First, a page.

When foxing, especially in bad weather with the associated deadly ground conditions, it is extremely important to ensure you are properly kitted up. I recall visiting a local farm notorious for its wet ground, so much so that it could almost be a marsh. I’d visited a few times before and had glimpses of fox, but hadn’t had the chance of a sure shot.
With my son, Michael, armed with a Thor lamp and filled with confidence, I set out for some long walks over the farm’s windy quagmire for another foxing foray. We were wrapped up in fingerless mittens, some Rocky Mountain jackets and trousers, and neoprene wellies as the breeze was biting. But the most important piece of kit was my shooting sticks; not just useful for steadying my aim, they are also perfect for testing the depth of mud and to help stay upright.
We left the motor behind and squelched off in pursuit of Charlie. After finally getting across the first field, through a short wood and up a hill to a good vantage point, we settled ourselves and made ready. I know some hunters would rather call first and then switch on the lamp, but in my experience wary old foxes are often alerted by artificial distress calls. These are the foxes that can often be caught out by careful use of the lamp from a good position.
I quickly spotted something out in the field in front. Louder and louder I whispered, “Lamp on, lamp on,” but my lad was still getting his leads untangled. Eventually he lit up the area and we were met with two blinking red eyes staring straight back. It quickly disappeared from view behind some hedging. My lad knew it was a case of lamp off, wait a while and then try the call. This grabbed the fox’s curiosity and when the lamp went back on the fox had trotted in to within 100 yards, stopping instantly in the lamps glare.
I took the shot and it was over and done with. It really can be that easy sometimes, but every situation is different. That fox was twitchy in the lamp but came readily to the call; sometimes it is the other way round – a missed fox becomes a wary fox. As does a fox that comes to the ca
ll from downwind, catches your scent and slinks off, often unseen but nevertheless more educated in survival.
I used a .223, an efficient, flat-shooting foxing round, though some people continue to question it. That fox had a clean, virtually cauterised entry hole, with a horrendous exit – death had been instant. Know your rifle, scope and ammunition combination, practise its capabilities at different ranges and success will soon follow. Once you’ve settled on a particular load or factory brand of ammo, stick with it.
My next foxing outing was also successful, though a little bit more difficult in a strange, light-hearted way. It was a farm, not on my usual patch, that had two marauding foxes that regularly took the farmer’s poultry. The ground was a friend’s permission and I asked him what the score was; he was honest enough to say he had lit one of the foxes up and had missed. The odds would be stacked against us, I knew, but I wanted to help out the farmer, who always puts a lot of effort into his Christmas birds.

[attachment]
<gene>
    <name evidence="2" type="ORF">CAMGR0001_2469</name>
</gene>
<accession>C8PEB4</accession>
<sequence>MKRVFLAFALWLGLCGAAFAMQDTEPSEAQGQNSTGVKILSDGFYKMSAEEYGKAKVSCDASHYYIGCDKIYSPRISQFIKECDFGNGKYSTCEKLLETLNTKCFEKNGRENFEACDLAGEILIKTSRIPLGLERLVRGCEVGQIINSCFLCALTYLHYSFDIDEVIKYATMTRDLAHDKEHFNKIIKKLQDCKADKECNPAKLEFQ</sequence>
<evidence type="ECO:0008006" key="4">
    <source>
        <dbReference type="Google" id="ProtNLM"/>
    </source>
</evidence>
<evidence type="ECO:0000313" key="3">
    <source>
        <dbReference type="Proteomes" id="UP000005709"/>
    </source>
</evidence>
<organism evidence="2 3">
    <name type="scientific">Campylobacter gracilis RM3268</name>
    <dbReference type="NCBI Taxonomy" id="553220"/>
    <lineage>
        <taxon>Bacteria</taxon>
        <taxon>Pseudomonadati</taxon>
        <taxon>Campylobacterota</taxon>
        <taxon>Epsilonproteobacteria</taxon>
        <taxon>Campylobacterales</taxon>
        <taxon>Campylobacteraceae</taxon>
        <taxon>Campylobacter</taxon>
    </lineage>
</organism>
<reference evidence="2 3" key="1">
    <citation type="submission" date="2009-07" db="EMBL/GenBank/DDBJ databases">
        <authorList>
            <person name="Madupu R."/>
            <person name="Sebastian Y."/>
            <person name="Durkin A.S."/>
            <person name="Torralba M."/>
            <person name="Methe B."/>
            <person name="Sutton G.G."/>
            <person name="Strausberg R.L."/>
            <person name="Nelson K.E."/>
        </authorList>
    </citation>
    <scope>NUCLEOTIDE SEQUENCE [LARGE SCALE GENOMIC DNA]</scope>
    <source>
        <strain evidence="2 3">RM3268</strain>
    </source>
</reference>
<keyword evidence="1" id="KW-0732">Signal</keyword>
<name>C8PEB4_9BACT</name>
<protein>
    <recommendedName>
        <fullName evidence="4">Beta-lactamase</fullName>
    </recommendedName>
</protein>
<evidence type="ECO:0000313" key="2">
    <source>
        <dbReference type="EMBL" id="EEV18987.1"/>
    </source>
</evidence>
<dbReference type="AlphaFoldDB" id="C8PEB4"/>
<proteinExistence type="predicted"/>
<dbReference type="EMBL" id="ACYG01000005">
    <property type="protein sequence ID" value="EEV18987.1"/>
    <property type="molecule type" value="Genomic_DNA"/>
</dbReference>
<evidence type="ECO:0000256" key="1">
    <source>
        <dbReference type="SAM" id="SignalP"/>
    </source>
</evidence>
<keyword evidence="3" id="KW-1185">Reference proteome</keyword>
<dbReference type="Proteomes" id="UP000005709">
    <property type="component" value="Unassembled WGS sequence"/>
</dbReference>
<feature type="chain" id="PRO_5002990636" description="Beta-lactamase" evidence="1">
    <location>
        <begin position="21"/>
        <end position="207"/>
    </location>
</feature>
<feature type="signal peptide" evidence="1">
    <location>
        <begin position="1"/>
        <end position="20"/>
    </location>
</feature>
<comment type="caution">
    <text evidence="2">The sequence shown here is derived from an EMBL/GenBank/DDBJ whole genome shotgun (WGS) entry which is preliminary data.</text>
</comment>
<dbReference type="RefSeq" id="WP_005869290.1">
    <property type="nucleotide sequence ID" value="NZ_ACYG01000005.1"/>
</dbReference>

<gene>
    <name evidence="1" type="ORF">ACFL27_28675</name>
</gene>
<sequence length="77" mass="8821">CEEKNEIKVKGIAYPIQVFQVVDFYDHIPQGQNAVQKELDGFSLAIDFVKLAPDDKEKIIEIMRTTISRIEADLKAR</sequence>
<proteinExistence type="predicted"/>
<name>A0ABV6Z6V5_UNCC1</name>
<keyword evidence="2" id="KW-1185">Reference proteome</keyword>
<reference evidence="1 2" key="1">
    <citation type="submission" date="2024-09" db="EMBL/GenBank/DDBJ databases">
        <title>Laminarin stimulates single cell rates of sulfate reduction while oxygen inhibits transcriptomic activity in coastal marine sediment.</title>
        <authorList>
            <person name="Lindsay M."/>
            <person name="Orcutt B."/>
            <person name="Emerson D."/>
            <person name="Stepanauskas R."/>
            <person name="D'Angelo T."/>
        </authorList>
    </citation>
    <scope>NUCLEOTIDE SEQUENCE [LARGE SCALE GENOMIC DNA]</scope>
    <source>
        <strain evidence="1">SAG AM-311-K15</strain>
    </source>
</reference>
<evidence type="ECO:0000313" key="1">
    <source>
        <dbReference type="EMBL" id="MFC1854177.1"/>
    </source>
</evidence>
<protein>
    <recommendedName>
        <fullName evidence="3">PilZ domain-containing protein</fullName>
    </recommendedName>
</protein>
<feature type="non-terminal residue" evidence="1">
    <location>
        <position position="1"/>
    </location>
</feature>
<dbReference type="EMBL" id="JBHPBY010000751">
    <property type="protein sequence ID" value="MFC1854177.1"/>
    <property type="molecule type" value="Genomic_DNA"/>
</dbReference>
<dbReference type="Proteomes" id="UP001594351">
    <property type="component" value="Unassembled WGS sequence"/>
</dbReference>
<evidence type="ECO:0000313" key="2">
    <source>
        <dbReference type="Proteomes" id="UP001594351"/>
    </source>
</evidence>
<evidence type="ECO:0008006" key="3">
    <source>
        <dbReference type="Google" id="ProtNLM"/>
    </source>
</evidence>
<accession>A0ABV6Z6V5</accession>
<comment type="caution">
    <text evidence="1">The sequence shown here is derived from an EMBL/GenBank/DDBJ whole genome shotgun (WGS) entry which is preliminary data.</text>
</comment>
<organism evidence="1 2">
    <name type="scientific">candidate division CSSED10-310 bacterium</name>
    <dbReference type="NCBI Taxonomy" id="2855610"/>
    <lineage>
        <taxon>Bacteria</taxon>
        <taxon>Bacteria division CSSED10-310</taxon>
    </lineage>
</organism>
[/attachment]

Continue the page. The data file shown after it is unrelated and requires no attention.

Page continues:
As we left the vehicle the farmer commented on my gloves. He wasn’t wearing any and would be holding the lamp. It amazes me how many shooters don’t consider how cold it drops at night; he didn’t think he would need them and probably didn’t realise it was going to be a long session. Sure enough, as soon as we started to cross some boggy ground he was cursing and squelching, trying to retain his balance and rub warmth back into his fingers. Yet another time my shooting sticks have come in handy. The easiest way to cross boggy ground is to place your feet on the higher clumps of grass that offer a firmer footing; the sticks become invaluable to test how waterlogged and deep the bog really is. The sticks often become a third leg for helping you walk uphill, taking some strain off both torso and knees.
When we finally reached a high point where we could do a sweep with the lamp, my companion’s first words were, “my hands are cold.” A little forethought goes a long way when considering one’s own comforts. In the first sweep we picked up a pair of eyes. I didn’t really want to go any closer on this ground, but this fox wasn’t going to come in – after trying a new electronic caller he was obviously not impressed. Luckily we were at the side of a low fence line set on firmer ground and due to a favourable wind we could walk closer for a shot. The lamp man thought this to be a good idea as he was familiar with the ground. We soon came to a large area that had gravel dumped the softer ground, to make a path for the livestock, and I made ready for the next sweep. I’d already set the sticks at the height I’m used to and was ready with my rifle rested for action in not time. Then I instructed the lamp man to sweep the field.
Again a set of eyes, approximately 140 yards out, shone brightly. Before my lamp man could get any colder the rapid, flat 55-grain Molycoated V-Max had hit its target and put the fox down for good.
Sometimes you just feel that nothing you do will be dumb luck, so I directed my companion to wait a short while, call a few times and sweep the field once again. In these situations a digital caller can make life a lot easier. I called again and another fox trotted into sight. When the light hit it, it turned to trot away. Luckily another call caught its attention. It hesitated to look back for any potential freebie. Unfortunately the only freebie was my V-Max bullet.
I walked over and brought the brace back to the farmer for a few photographs. My new friend and lamp man was happy with the result. Both marauders had been taken care of and he’d learned a few lessons – even though it’d been the hard way. Howard Heywood